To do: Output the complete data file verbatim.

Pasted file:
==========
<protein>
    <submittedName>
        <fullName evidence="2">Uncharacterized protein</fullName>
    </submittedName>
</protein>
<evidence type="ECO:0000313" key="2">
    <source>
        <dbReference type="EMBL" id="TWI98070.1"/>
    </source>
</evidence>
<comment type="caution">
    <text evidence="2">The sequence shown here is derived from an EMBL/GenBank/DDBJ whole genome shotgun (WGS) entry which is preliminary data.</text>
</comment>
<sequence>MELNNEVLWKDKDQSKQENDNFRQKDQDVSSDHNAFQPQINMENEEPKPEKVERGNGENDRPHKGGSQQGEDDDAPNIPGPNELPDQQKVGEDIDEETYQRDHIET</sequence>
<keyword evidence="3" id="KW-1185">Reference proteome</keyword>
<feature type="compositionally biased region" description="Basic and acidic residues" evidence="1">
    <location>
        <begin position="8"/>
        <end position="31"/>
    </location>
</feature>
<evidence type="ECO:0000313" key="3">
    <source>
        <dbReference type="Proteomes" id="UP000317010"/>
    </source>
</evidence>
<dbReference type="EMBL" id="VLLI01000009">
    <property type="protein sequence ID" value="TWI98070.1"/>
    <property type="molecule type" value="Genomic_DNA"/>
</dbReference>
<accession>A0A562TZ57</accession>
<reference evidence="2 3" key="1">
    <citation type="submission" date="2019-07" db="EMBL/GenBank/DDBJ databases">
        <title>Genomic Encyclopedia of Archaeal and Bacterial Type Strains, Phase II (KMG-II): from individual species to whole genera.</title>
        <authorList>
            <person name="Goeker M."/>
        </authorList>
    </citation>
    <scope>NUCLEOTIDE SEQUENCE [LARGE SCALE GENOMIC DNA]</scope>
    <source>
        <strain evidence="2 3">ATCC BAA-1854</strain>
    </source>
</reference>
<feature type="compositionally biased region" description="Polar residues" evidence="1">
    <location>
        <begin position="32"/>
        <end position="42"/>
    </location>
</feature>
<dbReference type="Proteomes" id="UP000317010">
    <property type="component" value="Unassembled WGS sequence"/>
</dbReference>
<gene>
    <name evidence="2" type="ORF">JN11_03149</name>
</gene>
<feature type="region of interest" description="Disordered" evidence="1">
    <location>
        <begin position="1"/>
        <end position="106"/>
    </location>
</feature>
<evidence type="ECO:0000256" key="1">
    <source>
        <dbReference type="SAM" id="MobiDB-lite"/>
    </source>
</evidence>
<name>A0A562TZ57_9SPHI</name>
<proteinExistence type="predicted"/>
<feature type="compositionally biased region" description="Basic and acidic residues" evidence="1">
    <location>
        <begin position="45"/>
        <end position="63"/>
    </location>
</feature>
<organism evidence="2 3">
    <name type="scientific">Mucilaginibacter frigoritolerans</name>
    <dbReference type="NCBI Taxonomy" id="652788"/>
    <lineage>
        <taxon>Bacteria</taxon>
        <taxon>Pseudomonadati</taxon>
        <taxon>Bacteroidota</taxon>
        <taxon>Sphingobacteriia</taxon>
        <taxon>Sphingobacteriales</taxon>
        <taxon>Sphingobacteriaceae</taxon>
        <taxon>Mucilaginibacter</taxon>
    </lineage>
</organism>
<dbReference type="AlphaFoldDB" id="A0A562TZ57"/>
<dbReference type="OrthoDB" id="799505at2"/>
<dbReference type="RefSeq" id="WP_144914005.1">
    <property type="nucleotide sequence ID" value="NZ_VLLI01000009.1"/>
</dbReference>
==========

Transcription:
<protein>
    <submittedName>
        <fullName evidence="2">Uncharacterized protein</fullName>
    </submittedName>
</protein>
<evidence type="ECO:0000313" key="2">
    <source>
        <dbReference type="EMBL" id="TWI98070.1"/>
    </source>
</evidence>
<comment type="caution">
    <text evidence="2">The sequence shown here is derived from an EMBL/GenBank/DDBJ whole genome shotgun (WGS) entry which is preliminary data.</text>
</comment>
<sequence>MELNNEVLWKDKDQSKQENDNFRQKDQDVSSDHNAFQPQINMENEEPKPEKVERGNGENDRPHKGGSQQGEDDDAPNIPGPNELPDQQKVGEDIDEETYQRDHIET</sequence>
<keyword evidence="3" id="KW-1185">Reference proteome</keyword>
<feature type="compositionally biased region" description="Basic and acidic residues" evidence="1">
    <location>
        <begin position="8"/>
        <end position="31"/>
    </location>
</feature>
<evidence type="ECO:0000313" key="3">
    <source>
        <dbReference type="Proteomes" id="UP000317010"/>
    </source>
</evidence>
<dbReference type="EMBL" id="VLLI01000009">
    <property type="protein sequence ID" value="TWI98070.1"/>
    <property type="molecule type" value="Genomic_DNA"/>
</dbReference>
<accession>A0A562TZ57</accession>
<reference evidence="2 3" key="1">
    <citation type="submission" date="2019-07" db="EMBL/GenBank/DDBJ databases">
        <title>Genomic Encyclopedia of Archaeal and Bacterial Type Strains, Phase II (KMG-II): from individual species to whole genera.</title>
        <authorList>
            <person name="Goeker M."/>
        </authorList>
    </citation>
    <scope>NUCLEOTIDE SEQUENCE [LARGE SCALE GENOMIC DNA]</scope>
    <source>
        <strain evidence="2 3">ATCC BAA-1854</strain>
    </source>
</reference>
<feature type="compositionally biased region" description="Polar residues" evidence="1">
    <location>
        <begin position="32"/>
        <end position="42"/>
    </location>
</feature>
<dbReference type="Proteomes" id="UP000317010">
    <property type="component" value="Unassembled WGS sequence"/>
</dbReference>
<gene>
    <name evidence="2" type="ORF">JN11_03149</name>
</gene>
<feature type="region of interest" description="Disordered" evidence="1">
    <location>
        <begin position="1"/>
        <end position="106"/>
    </location>
</feature>
<evidence type="ECO:0000256" key="1">
    <source>
        <dbReference type="SAM" id="MobiDB-lite"/>
    </source>
</evidence>
<name>A0A562TZ57_9SPHI</name>
<proteinExistence type="predicted"/>
<feature type="compositionally biased region" description="Basic and acidic residues" evidence="1">
    <location>
        <begin position="45"/>
        <end position="63"/>
    </location>
</feature>
<organism evidence="2 3">
    <name type="scientific">Mucilaginibacter frigoritolerans</name>
    <dbReference type="NCBI Taxonomy" id="652788"/>
    <lineage>
        <taxon>Bacteria</taxon>
        <taxon>Pseudomonadati</taxon>
        <taxon>Bacteroidota</taxon>
        <taxon>Sphingobacteriia</taxon>
        <taxon>Sphingobacteriales</taxon>
        <taxon>Sphingobacteriaceae</taxon>
        <taxon>Mucilaginibacter</taxon>
    </lineage>
</organism>
<dbReference type="AlphaFoldDB" id="A0A562TZ57"/>
<dbReference type="OrthoDB" id="799505at2"/>
<dbReference type="RefSeq" id="WP_144914005.1">
    <property type="nucleotide sequence ID" value="NZ_VLLI01000009.1"/>
</dbReference>